“The Missouri Compromise, Black Americans, and the Problem of State Citizenship in the Antebellum United States,” Colloquium with Northwestern Prof. Kate Masur


In a talk underscoring the importance of questions of state citizenship in the 19th-century U.S., Northwestern Associate Professor of History Kate Masur will unpack the national impact on antebellum politics and legal history of the debates that raged over acceptance of the proposed 1820 Missouri constitution, given its instruction that the legislature bar African Americans from migrating into the state. The talk will be held via Zoom at 3:30pm on February 19, and interested parties can email Thomas Kane, KaneTC@missouri.edu, to be added to an email list of people who receive Zoom links for all Kinder Institute talks on the day of events.


After Congress decided in 1820 to admit Missouri as a slave state, a great debate ensued about whether to accept the proposed Missouri constitution, with its instruction that the legislature bar African Americans from migrating into the state. Historians have often dismissed this “second” Missouri debate as disingenuous and have underestimated its outcome. This paper shows, however, that the second Missouri Compromise made a significant impact on antebellum politics and legal thought, including in the state of Missouri. It asks us to set aside our modern assumption that citizenship is a national status and examine the importance of state citizenship in the antebellum United States.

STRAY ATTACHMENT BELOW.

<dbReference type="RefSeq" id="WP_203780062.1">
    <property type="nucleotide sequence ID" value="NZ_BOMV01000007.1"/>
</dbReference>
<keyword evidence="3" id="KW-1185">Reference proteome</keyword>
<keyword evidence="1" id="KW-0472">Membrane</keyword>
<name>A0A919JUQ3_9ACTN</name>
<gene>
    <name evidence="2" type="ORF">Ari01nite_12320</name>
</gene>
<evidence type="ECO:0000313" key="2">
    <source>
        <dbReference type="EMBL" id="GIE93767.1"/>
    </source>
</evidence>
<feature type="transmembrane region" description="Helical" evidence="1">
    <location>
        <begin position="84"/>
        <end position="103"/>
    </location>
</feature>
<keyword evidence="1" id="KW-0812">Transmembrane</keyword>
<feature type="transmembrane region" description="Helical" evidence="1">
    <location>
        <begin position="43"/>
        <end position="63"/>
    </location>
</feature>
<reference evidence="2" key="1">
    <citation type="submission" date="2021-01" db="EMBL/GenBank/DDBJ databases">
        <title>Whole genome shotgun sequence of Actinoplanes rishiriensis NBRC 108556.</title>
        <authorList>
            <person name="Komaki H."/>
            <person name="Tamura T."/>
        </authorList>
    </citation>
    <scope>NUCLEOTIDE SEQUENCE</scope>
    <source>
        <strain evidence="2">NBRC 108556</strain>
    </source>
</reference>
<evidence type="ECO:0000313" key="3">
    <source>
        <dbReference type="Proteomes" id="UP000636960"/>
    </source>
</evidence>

Kate Masur received her Ph.D. in History from University of Michigan and currently serves as Associate Professor of History at Northwestern University, specializing in 19th-century U.S. History with particular focus on how Americans grappled with questions of race and equity after the abolition of slavery. Prof. Masur is author of Until Justice Be Done: America’s First Civil Rights Movement, from Revolution to Reconstruction (W.W. Norton, forthcoming 2021), and she has published work in The Journal of the Civil War Era, where she is now co-editor, and American Journal of Legal History, among other places. Prof. Masur was likewise part of the editorial team that created Reconstruction: The Offiicial National Park Service Handbook, and she co-authored, with Gregory Downs, The Era of Reconstruction, 1861-1900, a National Landmark Theme Study. She also authored An Example for All the Land: Emancipation and the Struggle over Equality in Washington, D.C. (University of North Carolina Press, 2010), and has edited or co-edited a number of volumes, including University of North Carolina Press’ 2015 The World the Civil War Made.